Dear Tom and Ray:
How do you clean the air-conditioning ducts in your car? Thank you. -- Deanne
TOM: The best way to do it is with a spray product, Deanne. The ducts are a nightmare to take apart, so you want to avoid that if at all possible.
RAY: I'm assuming you have a smell coming from the ducts. Otherwise, why would anybody ever think of cleaning their air-conditioning ducts? In any case, there are a number of products available at any auto-parts store that are designed to do just that.
TOM: You turn the key to the "run" position, crank up the fan full blast, and then you spray the stuff into the fresh-air intake, which is near the cowl -- where the hood meets the windshield. If you're not sure where the cowl is, it's where all those leaves and twigs collect.
RAY: So you spray the stuff at the air intake, it gets sucked in, travels through the ducts, where it kills mold and mildew, and ends up in your passenger compartment, where it gives you brain lesions.
TOM: Actually, we have no idea what's in the stuff, but I'm sure the instructions tell you to open the windows and let the car air out before closing it back up and driving in it.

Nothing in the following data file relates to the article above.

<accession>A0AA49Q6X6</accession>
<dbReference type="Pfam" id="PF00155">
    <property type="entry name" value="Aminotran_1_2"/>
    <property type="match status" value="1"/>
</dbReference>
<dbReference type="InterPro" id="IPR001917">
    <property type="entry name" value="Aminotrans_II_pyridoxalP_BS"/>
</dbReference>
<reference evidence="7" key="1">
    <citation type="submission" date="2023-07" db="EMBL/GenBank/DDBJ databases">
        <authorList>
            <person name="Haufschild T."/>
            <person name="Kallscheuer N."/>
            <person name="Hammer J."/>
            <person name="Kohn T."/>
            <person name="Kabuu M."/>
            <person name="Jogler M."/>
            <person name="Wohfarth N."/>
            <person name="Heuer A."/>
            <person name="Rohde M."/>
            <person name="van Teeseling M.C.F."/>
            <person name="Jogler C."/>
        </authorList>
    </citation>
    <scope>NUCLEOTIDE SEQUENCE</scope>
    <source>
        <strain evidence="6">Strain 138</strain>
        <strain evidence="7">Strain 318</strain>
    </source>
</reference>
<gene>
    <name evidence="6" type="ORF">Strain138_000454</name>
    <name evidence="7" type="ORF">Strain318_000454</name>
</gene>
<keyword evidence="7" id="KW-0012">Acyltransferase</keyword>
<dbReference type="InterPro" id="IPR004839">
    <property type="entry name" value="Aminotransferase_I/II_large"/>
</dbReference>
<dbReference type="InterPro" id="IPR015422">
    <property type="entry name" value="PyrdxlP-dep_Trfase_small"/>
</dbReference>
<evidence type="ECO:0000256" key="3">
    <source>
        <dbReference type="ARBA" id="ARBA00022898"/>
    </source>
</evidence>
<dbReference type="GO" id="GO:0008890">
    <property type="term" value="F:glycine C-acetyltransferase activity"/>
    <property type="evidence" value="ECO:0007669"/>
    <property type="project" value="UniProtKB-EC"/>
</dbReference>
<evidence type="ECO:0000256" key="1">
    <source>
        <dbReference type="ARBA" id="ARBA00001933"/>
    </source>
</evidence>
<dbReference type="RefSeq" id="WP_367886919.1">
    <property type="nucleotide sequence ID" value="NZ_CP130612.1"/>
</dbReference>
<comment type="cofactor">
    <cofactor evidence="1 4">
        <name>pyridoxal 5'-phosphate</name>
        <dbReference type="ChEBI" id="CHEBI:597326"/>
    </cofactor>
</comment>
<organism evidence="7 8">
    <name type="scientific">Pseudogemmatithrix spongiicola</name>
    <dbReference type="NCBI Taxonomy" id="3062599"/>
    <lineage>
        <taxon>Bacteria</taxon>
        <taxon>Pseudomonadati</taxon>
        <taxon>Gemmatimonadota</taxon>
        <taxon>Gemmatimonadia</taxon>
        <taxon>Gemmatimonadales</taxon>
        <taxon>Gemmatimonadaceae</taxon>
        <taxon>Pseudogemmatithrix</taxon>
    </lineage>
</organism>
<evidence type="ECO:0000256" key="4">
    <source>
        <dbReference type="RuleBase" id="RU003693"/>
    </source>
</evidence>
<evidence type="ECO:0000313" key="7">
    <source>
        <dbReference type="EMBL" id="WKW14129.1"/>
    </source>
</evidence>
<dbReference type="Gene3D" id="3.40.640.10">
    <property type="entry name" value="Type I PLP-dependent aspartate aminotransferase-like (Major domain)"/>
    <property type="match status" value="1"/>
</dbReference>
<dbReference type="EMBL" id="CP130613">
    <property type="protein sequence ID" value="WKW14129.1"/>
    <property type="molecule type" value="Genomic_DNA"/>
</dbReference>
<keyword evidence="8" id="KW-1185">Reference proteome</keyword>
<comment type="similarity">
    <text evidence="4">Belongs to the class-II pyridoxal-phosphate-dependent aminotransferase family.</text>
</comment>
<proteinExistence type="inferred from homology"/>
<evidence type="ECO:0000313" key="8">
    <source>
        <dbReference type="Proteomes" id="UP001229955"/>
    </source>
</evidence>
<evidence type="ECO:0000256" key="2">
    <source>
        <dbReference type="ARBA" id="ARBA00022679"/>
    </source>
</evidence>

RAY: But the fact that the stuff does end up in your passenger compartment is a good reason not to experiment with household cleaners, like bleach. Because anything that goes into those ducts will end up in your lungs -- even if it is in small quantities.
TOM: If that doesn't work, Deanne, the smell might be coming from the AC evaporator, where water can collect if the drain is clogged. In that case, your mechanic can unclog the drain and then use a product that gets injected directly into the evaporator case.
RAY: If neither of those approaches kills the smell, it could be coming from a mouse or other small varmint that, unfortunately, happened to meet its maker in your AC vents. In which case, we suggest nose plugs for the next eight weeks, or a fire.
TOM: And by the way, Deanne, if your car has a cabin air filter, this would be a good time to change that, too. Good luck.